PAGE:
Featured Research

from universities, journals, and other organizations

Does A New Popular Form Of Psychotherapy (Acceptance And Commitment Therapy) Work?

Date:
April 3, 2009
Source:
Journal of Psychotherapy and Psychosomatics
Summary:
An analysis of the studies which have been conducted with a new, increasingly popular, form of psychotherapy (acceptance and commitment therapy, ACT) is raising doubts on the specificity of the strategy. The results reveal that ACT is more effective than control conditions for several problem domains, but there is no evidence yet that ACT is more effective than established treatments.

An analysis of the studies which have been conducted with a new, increasingly popular, form of psychotherapy (Acceptance and Commitment Therapy) is raising doubts on the specificity of the strategy. The study has been published by a group of Dutch investigators headed by Prof. Emmelkamp in the current issue of Psychotherapy and Psychosomatics.

There are now a substantial number of controlled trials investigating the efficacy of acceptance and commitment therapy (ACT). This meta-analysis combined multiple well-controlled studies to help clarify the overall impact of ACT relative to waiting lists, psychological placebos, treatment as usual, and established therapies. A comprehensive literature search produced 18 randomized controlled trials (n = 917) that were included in the final analyses.

Effect size was computed with Hedges's g which can be interpreted with Cohen's convention of small (0.2), medium (0.5), and large (0.8) effects. There was a clear overall advantage of ACT compared to control conditions (effect size = 0.42). The average ACT-treated participant was more improved than 66% of the participants in the control conditions. Analyzed separately ACT was superior to waiting lists and psychological placebos (effect size = 0.68) and treatment as usual (effect size = 0.42).

However, ACT was not significantly more effective than established treatments (effect size = 0.18, p = 0.13). Also, ACT was not superior to control conditions for the distress problems (anxiety/depression: effect size = 0.03, p = 0.84).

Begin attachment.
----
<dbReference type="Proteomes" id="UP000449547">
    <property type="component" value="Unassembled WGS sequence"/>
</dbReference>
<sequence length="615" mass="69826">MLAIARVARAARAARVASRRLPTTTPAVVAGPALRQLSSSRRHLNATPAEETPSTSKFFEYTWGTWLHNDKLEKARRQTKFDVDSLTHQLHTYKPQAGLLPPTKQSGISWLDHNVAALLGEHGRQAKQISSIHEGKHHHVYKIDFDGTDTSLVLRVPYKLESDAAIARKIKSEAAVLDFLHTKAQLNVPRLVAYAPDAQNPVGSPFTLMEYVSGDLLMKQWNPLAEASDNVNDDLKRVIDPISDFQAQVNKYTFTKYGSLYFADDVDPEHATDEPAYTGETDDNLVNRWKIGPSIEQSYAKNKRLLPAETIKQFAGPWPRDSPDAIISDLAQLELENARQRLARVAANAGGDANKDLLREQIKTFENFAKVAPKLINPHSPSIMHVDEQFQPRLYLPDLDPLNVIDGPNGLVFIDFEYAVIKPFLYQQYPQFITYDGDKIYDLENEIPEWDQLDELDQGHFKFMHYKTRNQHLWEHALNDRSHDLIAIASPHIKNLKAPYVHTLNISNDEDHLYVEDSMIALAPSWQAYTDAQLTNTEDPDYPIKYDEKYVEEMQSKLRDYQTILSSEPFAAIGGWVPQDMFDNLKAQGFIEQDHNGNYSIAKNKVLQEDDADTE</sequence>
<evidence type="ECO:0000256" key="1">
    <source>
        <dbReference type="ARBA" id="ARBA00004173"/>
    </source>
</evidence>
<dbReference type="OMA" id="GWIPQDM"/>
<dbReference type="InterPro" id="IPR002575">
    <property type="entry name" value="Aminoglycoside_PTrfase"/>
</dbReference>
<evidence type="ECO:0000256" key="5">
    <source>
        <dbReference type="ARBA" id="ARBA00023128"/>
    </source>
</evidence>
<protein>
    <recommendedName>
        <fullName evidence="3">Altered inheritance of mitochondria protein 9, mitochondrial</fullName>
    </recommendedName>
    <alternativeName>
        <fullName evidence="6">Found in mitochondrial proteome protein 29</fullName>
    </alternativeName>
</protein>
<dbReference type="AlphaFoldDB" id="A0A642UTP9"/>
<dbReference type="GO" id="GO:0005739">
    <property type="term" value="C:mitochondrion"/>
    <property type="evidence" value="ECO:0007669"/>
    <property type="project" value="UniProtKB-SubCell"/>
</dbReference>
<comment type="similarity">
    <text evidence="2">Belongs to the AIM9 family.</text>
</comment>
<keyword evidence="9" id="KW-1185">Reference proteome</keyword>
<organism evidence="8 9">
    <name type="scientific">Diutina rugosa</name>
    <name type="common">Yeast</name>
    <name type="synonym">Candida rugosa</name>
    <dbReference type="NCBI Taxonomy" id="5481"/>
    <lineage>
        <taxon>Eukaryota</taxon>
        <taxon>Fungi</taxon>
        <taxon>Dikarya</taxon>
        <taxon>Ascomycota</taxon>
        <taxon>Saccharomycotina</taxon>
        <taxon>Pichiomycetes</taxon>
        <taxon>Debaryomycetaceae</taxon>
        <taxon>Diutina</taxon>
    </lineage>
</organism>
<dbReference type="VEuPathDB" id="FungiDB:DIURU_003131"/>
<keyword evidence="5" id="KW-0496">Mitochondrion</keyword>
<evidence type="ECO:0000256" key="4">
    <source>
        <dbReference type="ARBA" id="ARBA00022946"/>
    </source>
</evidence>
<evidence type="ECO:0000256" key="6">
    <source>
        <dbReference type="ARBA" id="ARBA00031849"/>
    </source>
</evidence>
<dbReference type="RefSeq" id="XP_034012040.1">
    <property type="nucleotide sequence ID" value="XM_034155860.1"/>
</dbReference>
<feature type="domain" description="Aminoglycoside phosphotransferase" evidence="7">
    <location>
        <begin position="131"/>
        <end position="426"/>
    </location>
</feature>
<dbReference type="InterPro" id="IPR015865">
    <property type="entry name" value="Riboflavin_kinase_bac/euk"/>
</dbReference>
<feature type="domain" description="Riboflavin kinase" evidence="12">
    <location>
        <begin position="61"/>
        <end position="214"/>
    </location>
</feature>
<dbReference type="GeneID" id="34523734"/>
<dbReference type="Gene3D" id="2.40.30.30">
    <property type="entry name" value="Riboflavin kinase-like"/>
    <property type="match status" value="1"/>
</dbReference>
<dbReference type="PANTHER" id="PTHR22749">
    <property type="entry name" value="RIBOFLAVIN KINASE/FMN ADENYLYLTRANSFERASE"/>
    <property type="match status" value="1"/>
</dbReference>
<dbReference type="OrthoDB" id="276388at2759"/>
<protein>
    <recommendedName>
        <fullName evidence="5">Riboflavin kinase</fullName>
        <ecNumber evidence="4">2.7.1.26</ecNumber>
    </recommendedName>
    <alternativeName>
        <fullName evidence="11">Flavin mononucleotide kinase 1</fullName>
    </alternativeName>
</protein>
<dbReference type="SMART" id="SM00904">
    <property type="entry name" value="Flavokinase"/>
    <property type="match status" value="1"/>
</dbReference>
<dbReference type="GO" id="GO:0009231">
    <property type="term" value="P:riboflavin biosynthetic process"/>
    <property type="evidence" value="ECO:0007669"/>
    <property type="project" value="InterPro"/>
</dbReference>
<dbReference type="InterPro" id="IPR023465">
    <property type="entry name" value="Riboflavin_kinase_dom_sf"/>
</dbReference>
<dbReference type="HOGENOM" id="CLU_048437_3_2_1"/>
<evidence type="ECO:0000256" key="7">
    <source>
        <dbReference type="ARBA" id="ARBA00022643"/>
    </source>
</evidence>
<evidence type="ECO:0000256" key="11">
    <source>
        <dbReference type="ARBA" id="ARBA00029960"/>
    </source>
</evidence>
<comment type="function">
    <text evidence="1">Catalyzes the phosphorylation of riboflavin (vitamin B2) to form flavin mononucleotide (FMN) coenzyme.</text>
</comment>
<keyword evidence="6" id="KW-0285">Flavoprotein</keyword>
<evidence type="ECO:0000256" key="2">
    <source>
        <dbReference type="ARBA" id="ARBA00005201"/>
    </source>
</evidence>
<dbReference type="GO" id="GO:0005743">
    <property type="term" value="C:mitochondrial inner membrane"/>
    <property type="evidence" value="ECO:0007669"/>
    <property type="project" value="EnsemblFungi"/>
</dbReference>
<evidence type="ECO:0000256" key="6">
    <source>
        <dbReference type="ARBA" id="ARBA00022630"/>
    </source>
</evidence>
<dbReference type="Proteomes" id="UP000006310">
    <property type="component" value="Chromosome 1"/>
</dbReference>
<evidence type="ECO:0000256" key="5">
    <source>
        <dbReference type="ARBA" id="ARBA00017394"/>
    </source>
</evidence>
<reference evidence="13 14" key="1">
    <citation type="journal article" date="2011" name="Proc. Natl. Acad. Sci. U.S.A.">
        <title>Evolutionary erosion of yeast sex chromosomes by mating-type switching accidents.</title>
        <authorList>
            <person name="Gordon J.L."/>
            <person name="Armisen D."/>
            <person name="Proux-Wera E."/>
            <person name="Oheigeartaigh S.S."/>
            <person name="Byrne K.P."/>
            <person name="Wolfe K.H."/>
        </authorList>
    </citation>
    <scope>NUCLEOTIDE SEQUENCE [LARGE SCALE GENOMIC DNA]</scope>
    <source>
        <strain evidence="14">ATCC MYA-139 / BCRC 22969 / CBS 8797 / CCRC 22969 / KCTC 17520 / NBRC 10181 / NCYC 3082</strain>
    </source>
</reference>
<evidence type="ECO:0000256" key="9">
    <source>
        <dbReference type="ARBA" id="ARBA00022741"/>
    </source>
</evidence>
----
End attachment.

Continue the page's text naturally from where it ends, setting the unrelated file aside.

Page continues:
The results reveal that ACT is more effective than control conditions for several problem domains, but there is no evidence yet that ACT is more effective than established treatments.


Story Source:

The above story is based on materials provided by Journal of Psychotherapy and Psychosomatics. Note: Materials may be edited for content and length.


Cite This Page:

Journal of Psychotherapy and Psychosomatics. "Does A New Popular Form Of Psychotherapy (Acceptance And Commitment Therapy) Work?." ScienceDaily. ScienceDaily, 3 April 2009. <www.sciencedaily.com/releases/2009/04/090403080729.htm>.
Journal of Psychotherapy and Psychosomatics. (2009, April 3). Does A New Popular Form Of Psychotherapy (Acceptance And Commitment Therapy) Work?. ScienceDaily. Retrieved July 24, 2014 from www.sciencedaily.com/releases/2009/04/090403080729.htm
Journal of Psychotherapy and Psychosomatics. "Does A New Popular Form Of Psychotherapy (Acceptance And Commitment Therapy) Work?." ScienceDaily. www.sciencedaily.com/releases/2009/04/090403080729.htm (accessed July 24, 2014).

Share This




More Mind & Brain News

Thursday, July 24, 2014

Featured Research

from universities, journals, and other organizations


Featured Videos

from AP, Reuters, AFP, and other news services

Idaho Boy Helps Brother With Disabilities Complete Triathlon

Idaho Boy Helps Brother With Disabilities Complete Triathlon

Newsy (July 23, 2014) An 8-year-old boy helped his younger brother, who has a rare genetic condition that's confined him to a wheelchair, finish a triathlon. Video provided by Newsy
Powered by NewsLook.com
Huge Schizophrenia Study Finds Dozens Of New Genetic Causes

Huge Schizophrenia Study Finds Dozens Of New Genetic Causes

Newsy (July 22, 2014) The 83 new genetic markers could open dozens of new avenues for schizophrenia treatment research. Video provided by Newsy
Powered by NewsLook.com
Why Do People Believe We Only Use 10 Percent Of Our Brains?

Why Do People Believe We Only Use 10 Percent Of Our Brains?

Newsy (July 22, 2014) The new sci-fi thriller "Lucy" is making people question whether we really use all our brainpower. But, as scientists have insisted for years, we do. Video provided by Newsy
Powered by NewsLook.com
Do Obese Women Have 'Food Learning Impairment'?

Do Obese Women Have 'Food Learning Impairment'?

Newsy (July 18, 2014) Yale researchers tested 135 men and women, and it was only obese women who were deemed to have "impaired associative learning." Video provided by Newsy
Powered by NewsLook.com

Search ScienceDaily

Number of stories in archives: 140,361

Find with keyword(s):
Enter a keyword or phrase to search ScienceDaily for related topics and research stories.

Save/Print:
Share:

Breaking News:
from the past week

In Other News

... from NewsDaily.com

Science News

Health News

Environment News

Technology News



Save/Print:
Share:

Free Subscriptions


Get the latest science news with ScienceDaily's free email newsletters, updated daily and weekly. Or view hourly updated newsfeeds in your RSS reader:

Get Social & Mobile


Keep up to date with the latest news from ScienceDaily via social networks and mobile apps:

Have Feedback?


Tell us what you think of ScienceDaily -- we welcome both positive and negative comments. Have any problems using the site? Questions?
Mobile: iPhone Android Web
Follow: Facebook Twitter Google+
Subscribe: RSS Feeds Email Newsletters
Latest Headlines Health & Medicine Mind & Brain Space & Time Matter & Energy Computers & Math Plants & Animals Earth & Climate Fossils & Ruins